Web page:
These are Temporary States


Dear Ms. Feverfew –

More ruminations about last week’s General Conference talks. In the Saturday morning session, President Boyd K. Packer, president of the Quorum of the Twelve Apostles said something that probably slipped past most people, but not me. Here is one of the things he said:

“Some…are raising children as single mothers or
single fathers. These are temporary states. In the eternal scheme of things—not always in mortality—righteous yearning and longing will be fulfilled.” (Boyd K. Packer, 2012. And a Little Child Shall Lead Them).

I wonder how many of the “happy” LDS birth mothers – you know, the ones who are seemingly thrilled to have been given the “honor” and “privilege” to give their babies away to other women, so much so they are out there actively advocating and recruiting other mothers into this sorry sisterhood – how many of them heard what an Apostle of the Lord told them last Saturday, that being a single parent is a temporary state. He confirmed what many of us already know: Adoption is a permanent solution for the temporary state of single parent status. I wonder how many of those same “happy” LDS birth mothers heard what Elder Baxter told the single parents of the 13+ million member church a few hours later when he said:

“With God’s help, you need not fear for the future. Your children will grow up and call you blessed, and every single one of their many achievements will stand as a tribute to you. Please never feel that you are in some kind of second-tier subcategory of Church membership, somehow less entitled to the Lord’s blessings than others. In the kingdom of God there are no second-class citizens.” (David Baxter, 2012. Faith,
Fortitude, and Fulfillment: A Message to Single Parents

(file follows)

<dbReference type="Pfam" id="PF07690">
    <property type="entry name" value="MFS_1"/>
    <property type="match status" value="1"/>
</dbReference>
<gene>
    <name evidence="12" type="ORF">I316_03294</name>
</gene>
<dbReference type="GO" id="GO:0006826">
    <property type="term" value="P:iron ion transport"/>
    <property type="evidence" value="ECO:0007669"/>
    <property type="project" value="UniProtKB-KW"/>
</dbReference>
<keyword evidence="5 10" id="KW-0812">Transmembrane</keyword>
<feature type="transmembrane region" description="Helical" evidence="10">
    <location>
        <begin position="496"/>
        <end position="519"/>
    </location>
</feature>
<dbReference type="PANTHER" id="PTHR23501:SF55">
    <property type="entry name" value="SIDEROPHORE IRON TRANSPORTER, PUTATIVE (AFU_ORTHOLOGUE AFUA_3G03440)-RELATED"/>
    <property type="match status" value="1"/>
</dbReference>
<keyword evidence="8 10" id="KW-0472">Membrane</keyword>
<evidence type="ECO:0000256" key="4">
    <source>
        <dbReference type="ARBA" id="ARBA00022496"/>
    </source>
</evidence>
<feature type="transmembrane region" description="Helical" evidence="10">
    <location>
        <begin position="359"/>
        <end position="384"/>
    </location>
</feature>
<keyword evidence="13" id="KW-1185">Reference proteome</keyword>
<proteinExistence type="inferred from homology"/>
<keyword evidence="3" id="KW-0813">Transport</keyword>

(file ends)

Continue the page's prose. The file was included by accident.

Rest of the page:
).

“Although you often feel alone, in truth you are never
totally on your own. As you move forward in patience and in faith, Providence will move with you; heaven will bestow its needful blessings.”

I wonder if these merciful and compassionate words of an Apostle and an Elder in the church made any of them wonder how different their life would have been if they had been met by LDSFS counselors and church members who held the same views? Did it prick their conscience even a bit? Or did they continue on their merry way, continuing to believe it was “God’s plan” to use their uterus and their body to get a baby to the “right” family, believing they would never be able to offer an eternal family status to their child, even when an Apostle declares it a temporary state? I wonder, will they continue to advocate and recruit other mothers as intensely as they do, knowing mercy is over taking justice within the LDS church? I wonder, would they have made the same “choice” if, instead of spouting NCFA-sanctioned rhetoric, their LDSFS case worker, bishop, and parents offered the same hope held out by Elder Baxter? Can you imagine a bishop or LDSFS case worker reminding a single expectant mother her marital status was a temporary state (Packer, 2012) and in the eternal scheme of things, she can offer the idealized “more” – you know, an eternal family, a stable, happy home, and parents who are utterly devoted to each other AND that their children would call them “blessed” for it (Baxter, 2012)? What if she had been told she “need not fear for their future, and as they move forward with faith in raising their child, ‘providence will bestow its needful blessings’ ” (Baxter, 2012)?

I know this conference will have little affect on LDSFS adoption practices and probably even less impact on those “happy” birth mothers who try to recruit others to relinquish their child for adoption. Infant and newborn adoption is about now, now, now, now,
now
. It is about solving the “crisis” in front of us now. It is not about being patient, trusting God’s plan and timing for us, and looking forward to the eternities with hope for our family, even if that family was create because of a wrong turn before marriage (Baxter, 2012). Just a few more thoughts about General Conference.

M.

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One thought on “These are Temporary States

  1. I wonder how many of the children that were adopted because their Mom’s didn’t want to raise them as a single parent still ended up children of a single parent due to divorce or a spouse passing away. Would they then turn around and place the children for adoption doing the “right” thing?

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